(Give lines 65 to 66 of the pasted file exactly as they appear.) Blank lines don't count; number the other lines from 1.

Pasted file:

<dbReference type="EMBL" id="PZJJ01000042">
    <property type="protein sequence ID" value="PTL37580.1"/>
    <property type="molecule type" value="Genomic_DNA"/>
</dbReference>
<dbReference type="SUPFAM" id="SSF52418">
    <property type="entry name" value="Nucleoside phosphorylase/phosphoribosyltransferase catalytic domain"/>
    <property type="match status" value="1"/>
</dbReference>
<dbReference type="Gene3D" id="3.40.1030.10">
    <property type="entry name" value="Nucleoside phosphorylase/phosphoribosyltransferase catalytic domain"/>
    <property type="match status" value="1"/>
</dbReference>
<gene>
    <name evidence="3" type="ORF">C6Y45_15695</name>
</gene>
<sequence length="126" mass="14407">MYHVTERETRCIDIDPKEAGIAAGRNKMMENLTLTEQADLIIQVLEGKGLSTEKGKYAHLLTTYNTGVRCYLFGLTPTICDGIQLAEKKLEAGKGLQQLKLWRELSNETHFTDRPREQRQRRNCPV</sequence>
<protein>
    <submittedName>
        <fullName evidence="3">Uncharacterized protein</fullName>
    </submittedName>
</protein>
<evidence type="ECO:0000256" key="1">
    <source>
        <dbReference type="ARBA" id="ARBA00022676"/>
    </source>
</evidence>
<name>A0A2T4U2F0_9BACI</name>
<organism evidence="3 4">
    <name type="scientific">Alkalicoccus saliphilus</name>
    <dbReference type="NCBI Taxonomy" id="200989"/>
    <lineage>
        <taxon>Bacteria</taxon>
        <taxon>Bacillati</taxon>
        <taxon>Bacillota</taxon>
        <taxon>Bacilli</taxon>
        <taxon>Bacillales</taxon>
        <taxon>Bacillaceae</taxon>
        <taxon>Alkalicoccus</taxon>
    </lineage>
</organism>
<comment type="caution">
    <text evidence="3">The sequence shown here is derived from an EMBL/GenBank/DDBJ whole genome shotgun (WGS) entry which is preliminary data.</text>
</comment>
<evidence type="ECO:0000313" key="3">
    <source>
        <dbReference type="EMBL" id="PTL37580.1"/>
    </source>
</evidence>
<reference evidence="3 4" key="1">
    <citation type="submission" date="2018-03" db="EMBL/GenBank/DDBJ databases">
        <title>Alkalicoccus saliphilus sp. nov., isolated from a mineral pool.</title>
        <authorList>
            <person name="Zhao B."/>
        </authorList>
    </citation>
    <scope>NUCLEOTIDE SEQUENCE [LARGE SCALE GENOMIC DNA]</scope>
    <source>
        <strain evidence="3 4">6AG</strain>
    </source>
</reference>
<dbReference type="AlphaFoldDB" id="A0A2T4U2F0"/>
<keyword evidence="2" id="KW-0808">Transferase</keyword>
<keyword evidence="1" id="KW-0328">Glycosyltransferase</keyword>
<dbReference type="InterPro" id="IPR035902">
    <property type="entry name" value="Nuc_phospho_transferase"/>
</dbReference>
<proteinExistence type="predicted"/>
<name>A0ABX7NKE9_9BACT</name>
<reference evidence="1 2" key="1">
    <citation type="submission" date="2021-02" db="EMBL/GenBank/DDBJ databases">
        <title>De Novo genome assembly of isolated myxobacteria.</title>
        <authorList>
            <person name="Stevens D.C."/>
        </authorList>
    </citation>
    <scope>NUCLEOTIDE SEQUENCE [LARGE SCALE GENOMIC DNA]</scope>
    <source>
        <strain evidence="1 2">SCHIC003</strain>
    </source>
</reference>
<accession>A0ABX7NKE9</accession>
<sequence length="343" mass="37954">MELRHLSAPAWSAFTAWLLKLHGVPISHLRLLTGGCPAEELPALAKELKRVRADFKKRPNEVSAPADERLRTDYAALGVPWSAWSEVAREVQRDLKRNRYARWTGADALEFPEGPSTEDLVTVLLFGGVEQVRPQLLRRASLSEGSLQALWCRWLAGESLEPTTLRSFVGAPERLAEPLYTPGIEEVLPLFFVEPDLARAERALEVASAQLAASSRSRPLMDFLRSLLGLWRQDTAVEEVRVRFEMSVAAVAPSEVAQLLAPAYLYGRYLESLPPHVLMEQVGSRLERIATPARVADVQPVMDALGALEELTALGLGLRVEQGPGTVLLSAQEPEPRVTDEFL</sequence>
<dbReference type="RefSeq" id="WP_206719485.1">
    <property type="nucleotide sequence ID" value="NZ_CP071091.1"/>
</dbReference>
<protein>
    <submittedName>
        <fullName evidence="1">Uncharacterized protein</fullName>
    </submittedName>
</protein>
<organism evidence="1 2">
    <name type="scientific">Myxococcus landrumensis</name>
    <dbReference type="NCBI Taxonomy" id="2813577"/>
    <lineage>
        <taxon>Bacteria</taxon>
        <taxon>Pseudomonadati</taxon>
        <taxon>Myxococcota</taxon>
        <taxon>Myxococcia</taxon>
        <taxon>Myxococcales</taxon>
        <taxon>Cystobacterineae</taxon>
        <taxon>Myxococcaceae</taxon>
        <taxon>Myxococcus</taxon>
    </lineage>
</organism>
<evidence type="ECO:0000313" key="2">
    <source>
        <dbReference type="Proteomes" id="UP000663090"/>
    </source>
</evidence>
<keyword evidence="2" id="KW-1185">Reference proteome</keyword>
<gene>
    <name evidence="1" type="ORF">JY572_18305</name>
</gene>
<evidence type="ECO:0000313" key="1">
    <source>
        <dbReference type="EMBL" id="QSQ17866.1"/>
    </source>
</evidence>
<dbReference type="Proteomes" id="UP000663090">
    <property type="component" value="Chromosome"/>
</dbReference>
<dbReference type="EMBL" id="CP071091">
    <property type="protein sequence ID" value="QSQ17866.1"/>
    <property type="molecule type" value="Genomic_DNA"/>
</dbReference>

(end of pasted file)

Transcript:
    <property type="entry name" value="Nuc_phospho_transferase"/>
</dbReference>